The other day as I was watching television, one of those tormenting and depressing commercials of the dying polar bears appeared. I thought to myself: “Yeah, I love polar bears, but what could I possibly do to save them?” Little did I know that changing my diet to be more vegetarian-friendly could not only better my health, but also help save endangered animals and improve our global environment.
The year was 1906 when the celebrated muckraking journalist, Upton Sinclair, published his infamous novel, The Jungle, which exposed the disgusting horrors behind the meatpacking industry. Not only did this industry promote deplorable working conditions, but allowed unsanitary conditions to permeate the slaughterhouses. Publications like Sinclair’s The Jungle only further spurred the American vegetarian movement. In 2014, the US Environmental Protection Agency (EPA) claimed that the agricultural sector was responsible for 9% of the total US Greenhouse Emissions. These greenhouse gas emissions increase the greenhouse effect globally, causing heating on the earth’s surface. Sections of the earth are covered in ice caps, which are melting in response to the increased surface temperature. These ice caps are home to several species that are currently facing endangerment or even extinction, polar bears for instance, as the greenhouse gas emissions rise.
Comparing red meat production to other meats, such as poultry and fish, one steak takes 28 times more land, 11 times more water and 5 times more greenhouse gas emissions to produce, according to an article found on Live Science. In regards to cattle specifically, one dairy cow can produce 75 kilograms of methane per year, which when added up with all the cattle across the country generates a disastrous amount of methane into the atmosphere. An important point to make, as stressed in an article from Worldwatch Institute, is the production of these cattle are not in their natural proportions, but are the effect from a man-created business. Looking at the numbers, even just limiting your intake of certain kinds of meat, like steak, can help facilitate a greener environment.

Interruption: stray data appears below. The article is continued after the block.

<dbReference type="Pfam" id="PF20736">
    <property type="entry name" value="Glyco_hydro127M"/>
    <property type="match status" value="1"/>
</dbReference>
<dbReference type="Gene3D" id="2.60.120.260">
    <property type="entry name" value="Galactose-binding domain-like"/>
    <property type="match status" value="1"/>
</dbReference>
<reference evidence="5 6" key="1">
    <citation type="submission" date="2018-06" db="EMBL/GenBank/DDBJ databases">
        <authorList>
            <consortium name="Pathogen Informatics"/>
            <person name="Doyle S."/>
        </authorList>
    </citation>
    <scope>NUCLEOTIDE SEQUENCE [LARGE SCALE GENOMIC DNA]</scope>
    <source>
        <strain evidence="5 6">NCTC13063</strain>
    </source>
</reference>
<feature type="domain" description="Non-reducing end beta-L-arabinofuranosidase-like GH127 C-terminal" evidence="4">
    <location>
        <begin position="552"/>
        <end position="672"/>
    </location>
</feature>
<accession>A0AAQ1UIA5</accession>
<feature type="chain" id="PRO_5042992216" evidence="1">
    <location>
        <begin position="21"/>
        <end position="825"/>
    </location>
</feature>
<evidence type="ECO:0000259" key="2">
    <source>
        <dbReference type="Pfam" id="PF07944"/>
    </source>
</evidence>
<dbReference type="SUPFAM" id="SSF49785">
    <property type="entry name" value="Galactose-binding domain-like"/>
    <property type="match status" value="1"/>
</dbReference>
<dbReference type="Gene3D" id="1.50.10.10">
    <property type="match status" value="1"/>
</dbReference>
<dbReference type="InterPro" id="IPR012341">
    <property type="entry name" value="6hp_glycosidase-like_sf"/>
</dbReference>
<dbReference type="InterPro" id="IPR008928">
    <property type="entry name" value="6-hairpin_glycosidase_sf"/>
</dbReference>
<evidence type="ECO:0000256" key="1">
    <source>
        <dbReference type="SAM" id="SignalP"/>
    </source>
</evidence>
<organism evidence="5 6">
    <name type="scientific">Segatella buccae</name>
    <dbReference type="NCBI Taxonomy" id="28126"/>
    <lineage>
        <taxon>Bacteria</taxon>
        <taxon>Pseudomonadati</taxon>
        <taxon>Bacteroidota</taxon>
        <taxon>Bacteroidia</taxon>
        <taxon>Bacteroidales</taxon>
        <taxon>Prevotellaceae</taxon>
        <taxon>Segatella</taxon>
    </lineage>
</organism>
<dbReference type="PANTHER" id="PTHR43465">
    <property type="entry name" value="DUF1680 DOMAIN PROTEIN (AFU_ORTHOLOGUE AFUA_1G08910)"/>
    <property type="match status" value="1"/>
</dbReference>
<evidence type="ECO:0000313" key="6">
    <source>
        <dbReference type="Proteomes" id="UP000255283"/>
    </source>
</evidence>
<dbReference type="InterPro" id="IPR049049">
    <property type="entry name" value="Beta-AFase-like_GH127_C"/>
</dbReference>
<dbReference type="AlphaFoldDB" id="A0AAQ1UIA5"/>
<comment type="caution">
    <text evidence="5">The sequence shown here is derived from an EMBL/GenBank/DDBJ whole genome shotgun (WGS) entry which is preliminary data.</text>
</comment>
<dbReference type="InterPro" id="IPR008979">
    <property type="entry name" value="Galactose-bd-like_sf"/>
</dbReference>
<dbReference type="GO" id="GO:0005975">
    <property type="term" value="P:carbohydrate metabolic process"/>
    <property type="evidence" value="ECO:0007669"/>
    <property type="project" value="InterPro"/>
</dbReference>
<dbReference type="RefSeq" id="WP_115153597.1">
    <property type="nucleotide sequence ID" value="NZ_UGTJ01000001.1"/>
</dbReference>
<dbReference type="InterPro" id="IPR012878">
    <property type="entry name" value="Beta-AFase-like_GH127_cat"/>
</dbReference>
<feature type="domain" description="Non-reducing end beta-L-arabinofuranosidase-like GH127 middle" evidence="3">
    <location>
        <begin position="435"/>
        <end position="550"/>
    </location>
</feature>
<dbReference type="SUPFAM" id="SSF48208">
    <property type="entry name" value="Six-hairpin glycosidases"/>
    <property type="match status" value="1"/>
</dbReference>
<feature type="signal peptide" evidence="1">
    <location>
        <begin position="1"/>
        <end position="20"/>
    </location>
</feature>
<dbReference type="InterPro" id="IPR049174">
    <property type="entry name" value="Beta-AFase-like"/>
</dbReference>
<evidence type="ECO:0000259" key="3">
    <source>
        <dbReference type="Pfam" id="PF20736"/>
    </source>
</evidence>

Journalist and United Nations University contributor, Carol Smith, explains how a large population switching to a more vegetarian-based diet could help prevent the deforestation of tropical forests and savannahs across the globe. Another frightening statistic from Scientific American claims four-fifths of the deforestation in the Amazon may be linked to cattle ranching. An added consequence of a population heavily dependent on meat is the amount of land that is stripped in order to allow more cattle to be raised and slaughtered. Deforestation has obvious repercussions such as the extinction and endangerment of species, but deforestation also increases the amount of greenhouse gases in the atmosphere, according to National Geographic. As explained, the trees in areas such as the amazon provide absorption of gases, and when they are cut down, these gases are forced into the atmosphere. Furthermore, in an article found on Our World, Smith also explains how if our current diet of highly refined sugars and processed meats continues, greenhouse gas emissions will increase by 80% in 2050. While it may feel like this global heating crisis is out of our hands, in reality, we can each take tiny steps to preserve our planet.
When it comes to health fads, there is always some new diet craze or insane exercise regime that is trending. Unlike recent intense workout programs such as cross fit or impossible diets like paleo, vegetarianism has always remained a trademark of good nutrition. Vegetarianism is notably a great decision for one’s personal health. The Global Healing Center claims that not only does this limited diet satisfy each nutritional need, but can also help prevent diabetes, cardiovascular disease, and obesity. Several studies have shown, particularly a study carried out by Cancer Research UK in 2006, that those who have a vegetarian based diet are more likely to have a smaller body mass index (BMI). Vegetarianism has both personal health and global benefits; these combined perks are the main argument for why more people should seriously consider this positive lifestyle change.
After examining all of the consequences meat production causes, a vegetarian lifestyle looks more and more appealing. Of course, there are numerous factors that come into play when discussing climate change and global warming such as natural cyclical changes and variation in solar radiation. Yet, for an individual who is committed to the health and preservation of our planet, vegetarianism provides a simple resolution to those who wish to sustain our environment. Even just a simple choice to limit the amount of meat one intakes per week can make a difference. With the weighted combination of both health and universal advantages that stem from a vegetarian lifestyle, the choice should be simple: help your health while also saving the environment.